Ayman Ramadan

08 - 30 Jun 2008


June 8th– June 30th
Opening at 8:00 pm, Factory

The swing as collective memory; the swing as the symbol of childhood; the swing as solace, security and the limitless sense of possibility. In Ayman Ramadan's newest installation, Hekaya, he presents the swing as a universal idiom encapsulating the collective memories of childhood, yet simultaneously deconstructing it as an allegory for the state of the world.
The installation's central piece, a 5m x 2m high rusted swing, speaks for the past in its symbolism as a vehicle of childhood blithe, and for the future as a testimony to how the current geopolitical turmoil is fragmenting for future generations the mere possibility of childhood security and whimsicality. A video-installation in the background captures a swing, swaying, alone in a children's playground. Its hinges creak like an un-oiled machine.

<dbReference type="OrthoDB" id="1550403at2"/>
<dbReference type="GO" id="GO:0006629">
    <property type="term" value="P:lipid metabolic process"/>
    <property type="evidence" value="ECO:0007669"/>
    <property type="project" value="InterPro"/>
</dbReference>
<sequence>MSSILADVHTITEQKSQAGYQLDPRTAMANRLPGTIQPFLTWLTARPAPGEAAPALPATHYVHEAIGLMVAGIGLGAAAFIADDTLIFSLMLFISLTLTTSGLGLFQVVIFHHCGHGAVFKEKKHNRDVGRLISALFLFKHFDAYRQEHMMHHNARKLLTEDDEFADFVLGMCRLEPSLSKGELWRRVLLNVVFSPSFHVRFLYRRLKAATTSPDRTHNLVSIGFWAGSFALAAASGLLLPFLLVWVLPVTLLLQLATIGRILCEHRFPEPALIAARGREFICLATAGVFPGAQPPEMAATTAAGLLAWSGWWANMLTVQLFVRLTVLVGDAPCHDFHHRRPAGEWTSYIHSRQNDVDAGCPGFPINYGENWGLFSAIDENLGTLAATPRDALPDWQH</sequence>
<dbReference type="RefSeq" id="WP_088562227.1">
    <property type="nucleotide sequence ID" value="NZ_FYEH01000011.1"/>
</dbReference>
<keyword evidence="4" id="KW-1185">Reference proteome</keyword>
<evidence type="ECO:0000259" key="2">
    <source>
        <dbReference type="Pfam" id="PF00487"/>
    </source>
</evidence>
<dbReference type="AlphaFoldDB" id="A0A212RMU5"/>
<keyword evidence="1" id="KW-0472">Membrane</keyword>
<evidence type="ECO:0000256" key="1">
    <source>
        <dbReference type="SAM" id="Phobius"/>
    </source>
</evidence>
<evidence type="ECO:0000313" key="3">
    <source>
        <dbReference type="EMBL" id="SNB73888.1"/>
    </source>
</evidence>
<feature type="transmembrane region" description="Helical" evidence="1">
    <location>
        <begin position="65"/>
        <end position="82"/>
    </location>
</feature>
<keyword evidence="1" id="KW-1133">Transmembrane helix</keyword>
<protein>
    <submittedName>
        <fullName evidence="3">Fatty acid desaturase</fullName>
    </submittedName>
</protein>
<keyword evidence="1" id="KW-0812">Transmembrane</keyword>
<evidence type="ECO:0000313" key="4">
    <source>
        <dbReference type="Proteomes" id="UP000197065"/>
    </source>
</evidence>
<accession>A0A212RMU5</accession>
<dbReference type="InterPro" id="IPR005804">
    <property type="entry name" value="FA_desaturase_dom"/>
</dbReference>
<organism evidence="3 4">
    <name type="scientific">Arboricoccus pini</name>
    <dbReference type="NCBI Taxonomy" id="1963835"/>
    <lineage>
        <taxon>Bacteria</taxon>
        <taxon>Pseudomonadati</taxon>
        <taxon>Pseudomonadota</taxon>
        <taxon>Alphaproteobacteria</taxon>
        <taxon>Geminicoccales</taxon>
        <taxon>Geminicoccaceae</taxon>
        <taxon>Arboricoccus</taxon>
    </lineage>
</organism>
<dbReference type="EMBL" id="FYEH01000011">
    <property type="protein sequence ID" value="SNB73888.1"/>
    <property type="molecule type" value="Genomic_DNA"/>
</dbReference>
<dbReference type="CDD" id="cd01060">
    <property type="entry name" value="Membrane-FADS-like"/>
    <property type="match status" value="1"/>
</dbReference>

The swing as the vehicle for childhood exhilaration, as it takes one higher and higher, becomes with its rusted bolts, joints, protruding wires and sharp edges, the mirror of the conflict, natural disasters and misconceptions that plague the world. Ramadan appeals to the collective memory with the urgency of his message, layering in his work the links between collective symbolism, international politics, and the obliteration of the childhood innate.
Inspired by a year living in San Francisco, Ramadan's use of the swing reflects his search for global connectivity, moving beyond his unravelling of the psyche of the socioeconomic Cairene street, to a work that speaks to a global audience.

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